Previous research on this topic yielded mixed results. In 2006, the Pew Research Center found no significant differences in happiness between pet owners and non-pet owners, or cat and dog owners. However, that survey did not distinguish between people who owned “only” a dog or a cat, and those who owned “either” a dog or a cat, potentially muddying the distinctions between exclusive dog and cat owners.

2016 study of dog and cat owners, on the other hand, yielded greater happiness ratings for dog owners relative to cat people. It attributed the contrast, at least in part, to differences in personality: Dog owners tended to be more agreeable, more extroverted and less neurotic than cat owners. And a 2015 studylinked the presence of a cat in the home to fewer negative emotions, but not necessarily an increase in positive ones.

We’ve always had dogs, too, but currently are empty-nesters as far as the pups go. My daughter has Waffles the pug, who I get to babysit occasionally. I raised him from puppyhood for several months until she was able to come home and take him.  It’s kind of what I think grand-parenting will be like. I love having Waffles around and then I miss him when he’s gone. But, I don’t miss the daily responsibility.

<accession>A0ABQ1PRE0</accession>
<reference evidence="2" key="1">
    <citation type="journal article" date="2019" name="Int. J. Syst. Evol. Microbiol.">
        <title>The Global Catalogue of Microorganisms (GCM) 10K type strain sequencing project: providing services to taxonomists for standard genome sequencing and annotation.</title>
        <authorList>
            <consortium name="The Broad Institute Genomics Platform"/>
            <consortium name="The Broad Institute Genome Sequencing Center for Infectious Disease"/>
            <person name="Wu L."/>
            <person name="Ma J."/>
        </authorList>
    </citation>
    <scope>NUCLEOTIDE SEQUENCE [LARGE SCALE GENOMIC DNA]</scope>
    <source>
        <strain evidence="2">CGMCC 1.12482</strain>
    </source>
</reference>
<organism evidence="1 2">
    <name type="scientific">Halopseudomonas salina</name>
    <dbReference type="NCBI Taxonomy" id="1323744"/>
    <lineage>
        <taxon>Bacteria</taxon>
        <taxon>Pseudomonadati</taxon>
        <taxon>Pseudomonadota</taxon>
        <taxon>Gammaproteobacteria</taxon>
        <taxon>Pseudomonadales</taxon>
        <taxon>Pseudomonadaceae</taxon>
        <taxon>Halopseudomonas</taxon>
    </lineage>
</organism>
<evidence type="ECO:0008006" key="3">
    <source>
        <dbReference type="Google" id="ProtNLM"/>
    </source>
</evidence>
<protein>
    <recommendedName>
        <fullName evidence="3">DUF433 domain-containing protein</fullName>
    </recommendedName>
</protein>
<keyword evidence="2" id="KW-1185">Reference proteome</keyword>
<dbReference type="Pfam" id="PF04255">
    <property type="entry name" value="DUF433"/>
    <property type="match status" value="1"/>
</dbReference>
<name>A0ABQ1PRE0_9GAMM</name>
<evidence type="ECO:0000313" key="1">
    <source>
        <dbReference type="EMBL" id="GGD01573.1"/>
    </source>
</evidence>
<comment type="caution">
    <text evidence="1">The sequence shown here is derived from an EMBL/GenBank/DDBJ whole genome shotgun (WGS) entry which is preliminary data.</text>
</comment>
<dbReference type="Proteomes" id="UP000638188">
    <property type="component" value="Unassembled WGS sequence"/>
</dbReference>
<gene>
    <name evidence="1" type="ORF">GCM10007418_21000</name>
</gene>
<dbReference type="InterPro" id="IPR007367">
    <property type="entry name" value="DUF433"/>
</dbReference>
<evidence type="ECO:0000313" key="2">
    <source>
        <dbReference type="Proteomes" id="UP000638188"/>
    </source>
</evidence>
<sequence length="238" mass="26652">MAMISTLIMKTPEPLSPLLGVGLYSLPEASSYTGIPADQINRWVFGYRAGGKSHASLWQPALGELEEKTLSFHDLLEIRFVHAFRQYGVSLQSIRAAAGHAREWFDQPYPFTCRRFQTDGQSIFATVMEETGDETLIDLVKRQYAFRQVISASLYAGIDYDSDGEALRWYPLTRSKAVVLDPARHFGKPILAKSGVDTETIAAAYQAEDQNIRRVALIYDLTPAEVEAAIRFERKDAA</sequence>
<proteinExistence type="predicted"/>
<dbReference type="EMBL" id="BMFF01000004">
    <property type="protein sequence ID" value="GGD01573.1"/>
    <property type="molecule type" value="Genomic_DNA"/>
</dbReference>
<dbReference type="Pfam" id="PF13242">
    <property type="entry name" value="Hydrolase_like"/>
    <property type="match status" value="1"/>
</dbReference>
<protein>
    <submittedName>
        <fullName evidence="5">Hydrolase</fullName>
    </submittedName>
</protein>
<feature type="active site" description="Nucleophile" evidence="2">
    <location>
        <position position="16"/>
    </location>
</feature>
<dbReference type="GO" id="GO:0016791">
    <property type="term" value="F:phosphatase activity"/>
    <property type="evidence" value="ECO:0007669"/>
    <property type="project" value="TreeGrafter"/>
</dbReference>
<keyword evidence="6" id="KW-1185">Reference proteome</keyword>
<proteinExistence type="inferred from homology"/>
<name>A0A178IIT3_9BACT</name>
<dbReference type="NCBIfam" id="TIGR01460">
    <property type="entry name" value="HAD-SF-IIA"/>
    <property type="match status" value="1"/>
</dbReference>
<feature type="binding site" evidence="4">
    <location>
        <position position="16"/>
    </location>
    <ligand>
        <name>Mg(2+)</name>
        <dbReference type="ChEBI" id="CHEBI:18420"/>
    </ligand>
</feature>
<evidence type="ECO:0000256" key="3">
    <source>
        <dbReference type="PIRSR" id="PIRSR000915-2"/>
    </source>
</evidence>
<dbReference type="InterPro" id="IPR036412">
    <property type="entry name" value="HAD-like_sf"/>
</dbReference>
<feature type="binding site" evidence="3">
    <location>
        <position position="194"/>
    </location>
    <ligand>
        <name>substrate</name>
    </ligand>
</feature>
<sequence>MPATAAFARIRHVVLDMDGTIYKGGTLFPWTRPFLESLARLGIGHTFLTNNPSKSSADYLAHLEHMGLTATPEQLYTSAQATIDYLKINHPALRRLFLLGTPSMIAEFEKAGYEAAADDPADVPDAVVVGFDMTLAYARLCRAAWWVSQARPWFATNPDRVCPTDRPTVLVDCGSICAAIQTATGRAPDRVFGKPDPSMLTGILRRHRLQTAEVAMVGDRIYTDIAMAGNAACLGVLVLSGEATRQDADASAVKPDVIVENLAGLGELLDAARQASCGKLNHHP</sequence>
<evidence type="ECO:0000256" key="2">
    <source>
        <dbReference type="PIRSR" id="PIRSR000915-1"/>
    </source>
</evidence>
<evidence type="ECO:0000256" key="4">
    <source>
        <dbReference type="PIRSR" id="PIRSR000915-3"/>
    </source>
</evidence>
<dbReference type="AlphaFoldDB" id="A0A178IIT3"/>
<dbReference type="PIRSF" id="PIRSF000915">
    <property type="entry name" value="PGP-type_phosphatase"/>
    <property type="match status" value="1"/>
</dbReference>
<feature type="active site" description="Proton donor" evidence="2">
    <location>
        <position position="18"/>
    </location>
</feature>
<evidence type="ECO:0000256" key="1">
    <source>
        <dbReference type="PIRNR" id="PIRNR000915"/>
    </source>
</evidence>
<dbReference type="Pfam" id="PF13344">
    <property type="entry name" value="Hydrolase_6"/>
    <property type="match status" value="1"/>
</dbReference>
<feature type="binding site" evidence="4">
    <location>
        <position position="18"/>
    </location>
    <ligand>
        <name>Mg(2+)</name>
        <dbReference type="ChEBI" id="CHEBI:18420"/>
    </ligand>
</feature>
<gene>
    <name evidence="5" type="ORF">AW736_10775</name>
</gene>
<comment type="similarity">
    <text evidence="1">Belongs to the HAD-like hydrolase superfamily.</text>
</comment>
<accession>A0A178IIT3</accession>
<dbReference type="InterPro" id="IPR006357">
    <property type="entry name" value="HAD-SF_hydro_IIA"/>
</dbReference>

Growing up we had big dogs. Golden retrievers, a doberman, German shorthair pointers and a yellow lab. As an adult, my husband and I got Natasha as a gift from good friends. She was a rottie and a housewarming gift for our first home. That was before kids and she did make us happy. She was our baby.

rknatasha

Natasha and my kids

Next pet was when someone found a kitten in their car engine on their way to work, and I ended up taking the poor sweet kitty home. That was Peabody, our second pet named for the cartoon series Rocky and Bullwinkle. Next came Sherman, who was a black cat that lived with us from kitten-hood to 17 years old when she wandered out of our yard and got attacked by the neighbor’s dog. Ugh. After we said good-bye to Natasha, we got Angus from Guide Dogs of the Desert. (I wrote about Angus here.) Angus lived until the ripe old age of 15.

480420_4780934005067_2102284720_n

Angus and Sherman

It’s so hard to say good-bye. It’s not fair that our pets live such short lives. I have two friends that lost their best friends in the past few weeks. One lost Beckham, her Aussie and another lost her glorious golden last week at eight years old. My heart grieves for them both.

Image-1

Lola (RIP) center, with Waffles and Gracie.

What is your opinion on dogs versus cats? Do you have either or both and do they make you happy?

 

Advertisements

8 thoughts on “What makes people happier? Dogs or cats?

  1. I’ve had a cat that fetched like a dog. He was so special. We’ve had cats that peed on the furniture when upset. Hmmm. The dogs have never stress piddled on the sofa. So our dogs think we are better than anything. The cats love ya when they choose . I love them both, cats and dogs. Woof. Woof woof. Did I say that?